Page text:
The “Dispose pattern” describes the proper way for a type to implement Dispose and/or Finalize. It applies in different ways to different .NET languages. In C++/CLI, for example, the Dispose pattern is automatically implemented by managed types with destructors and/or finalizers. This post is primarily aimed at C# developers.
The Dispose method of the IDisposable interface is used to free the resources used by an object, which may include unmanaged resources that need to be released, managed resources that need to be disposed, and other miscellaneous cleanup.
The Finalize method of Object (that is, the “finalizer”) is similar, but is called automatically after the object is garbage collected, and should only be overridden to release unmanaged resources, since managed resources may already have been finalized and shouldn’t be accessed. (In C#, you use the “destructor syntax” to create a finalizer.)
First things first: you don’t need a finalizer. Finalizers can only be used to release unmanaged resources. Your clients should be calling Dispose, which will release those resources. If you need to release those resources even if the client forgets to call Dispose, you should wrap each resource in a separate finalizable class derived from SafeHandle or CriticalHandle or CriticalFinalizerObject. Feel free to implement a simple finalizer for debugging purposes, but consider removing it from shipping code.
If you’re really, really sure that you need to ship with a finalizer, be sure to understand and obey all of the rules. Otherwise, with finalizers out of the way, we can discuss a simpler set of rules for implementing the Dispose pattern.
The simplest case is a sealed class whose base class doesn’t already implement IDisposable. Just implement IDisposable and do your cleanup in the Dispose method.
If your class isn’t sealed (and its base class doesn’t already implement IDisposable), you need to provide the proper mechanism for derived classes to add their own cleanup. Specifically, you need to add a virtual method, also called Dispose, that takes a Boolean argument that indicates whether it is being called from Dispose or from the finalizer. (If a derived class needed a finalizer, it would add one that called Dispose(false). The call to GC.SuppressFinalize would prevent it from being called if the object was already disposed.)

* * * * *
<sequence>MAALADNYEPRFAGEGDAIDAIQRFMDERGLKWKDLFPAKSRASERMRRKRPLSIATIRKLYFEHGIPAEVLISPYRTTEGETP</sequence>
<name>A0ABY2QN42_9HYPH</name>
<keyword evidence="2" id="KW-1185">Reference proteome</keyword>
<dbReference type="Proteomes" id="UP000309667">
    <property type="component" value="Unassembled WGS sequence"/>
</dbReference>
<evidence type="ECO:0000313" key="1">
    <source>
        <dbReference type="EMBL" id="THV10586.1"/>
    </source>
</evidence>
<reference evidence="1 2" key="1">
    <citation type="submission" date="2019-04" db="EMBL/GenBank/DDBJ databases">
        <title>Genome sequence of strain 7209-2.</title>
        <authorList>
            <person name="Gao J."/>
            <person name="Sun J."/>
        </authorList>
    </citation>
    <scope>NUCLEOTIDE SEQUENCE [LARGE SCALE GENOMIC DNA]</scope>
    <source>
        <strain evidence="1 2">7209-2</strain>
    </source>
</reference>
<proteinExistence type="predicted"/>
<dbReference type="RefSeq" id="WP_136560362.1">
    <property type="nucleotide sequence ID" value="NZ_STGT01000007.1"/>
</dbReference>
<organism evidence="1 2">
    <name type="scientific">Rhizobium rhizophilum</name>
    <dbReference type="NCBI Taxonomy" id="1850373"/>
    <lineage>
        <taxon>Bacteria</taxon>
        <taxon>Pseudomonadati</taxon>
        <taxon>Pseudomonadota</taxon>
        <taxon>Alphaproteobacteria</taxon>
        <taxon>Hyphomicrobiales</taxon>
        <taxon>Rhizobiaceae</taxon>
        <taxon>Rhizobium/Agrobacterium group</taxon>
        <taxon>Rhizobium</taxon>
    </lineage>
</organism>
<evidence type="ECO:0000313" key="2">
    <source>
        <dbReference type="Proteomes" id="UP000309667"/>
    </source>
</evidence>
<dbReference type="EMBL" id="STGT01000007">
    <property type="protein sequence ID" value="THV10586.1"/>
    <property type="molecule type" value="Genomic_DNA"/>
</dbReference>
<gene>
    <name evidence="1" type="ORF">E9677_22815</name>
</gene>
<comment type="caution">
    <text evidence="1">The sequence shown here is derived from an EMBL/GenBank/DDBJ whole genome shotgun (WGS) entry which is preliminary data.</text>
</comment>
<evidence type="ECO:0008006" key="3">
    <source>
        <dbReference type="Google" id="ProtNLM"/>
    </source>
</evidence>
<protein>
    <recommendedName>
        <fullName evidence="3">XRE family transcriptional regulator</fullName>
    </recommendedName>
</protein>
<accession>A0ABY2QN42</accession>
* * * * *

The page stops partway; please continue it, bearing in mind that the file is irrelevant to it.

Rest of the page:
(If your class is abstract, you may be tempted to make Dispose(bool) abstract as well. Unfortunately, that breaks the pattern enough to cause derived classes implemented in C++/CLI to enter an infinite loop when they are disposed.)
If your base class already implements IDisposable, it ideally conforms to the Dispose pattern, which means it has a virtual Dispose(bool) that should be overridden to do cleanup.
If your base class implements IDisposable but doesn’t conform to the Dispose pattern, you should introduce the Dispose pattern for your derived classes.
(If the Dispose method of the base class isn’t virtual, you won’t need the “sealed override”, but you’ll need to reimplement IDisposable. If the Dispose method of the base class is abstract, you won’t be able to call “base.Dispose()”.)
Finally, if your base class doesn’t conform to the Dispose pattern, but your class is sealed, you can keep it simple.
(If the Dispose method of the base class isn’t virtual, you won’t be able to “override”, so you’ll have to reimplement IDisposable.)
I’d still like to talk about ensuring that Dispose can be called multiple times, when to throw ObjectDisposedException, the thread safety of this pattern, and disposable value types (structs), but those topics will have to wait for future posts.
Posted by Ed Ball on February 01, 2008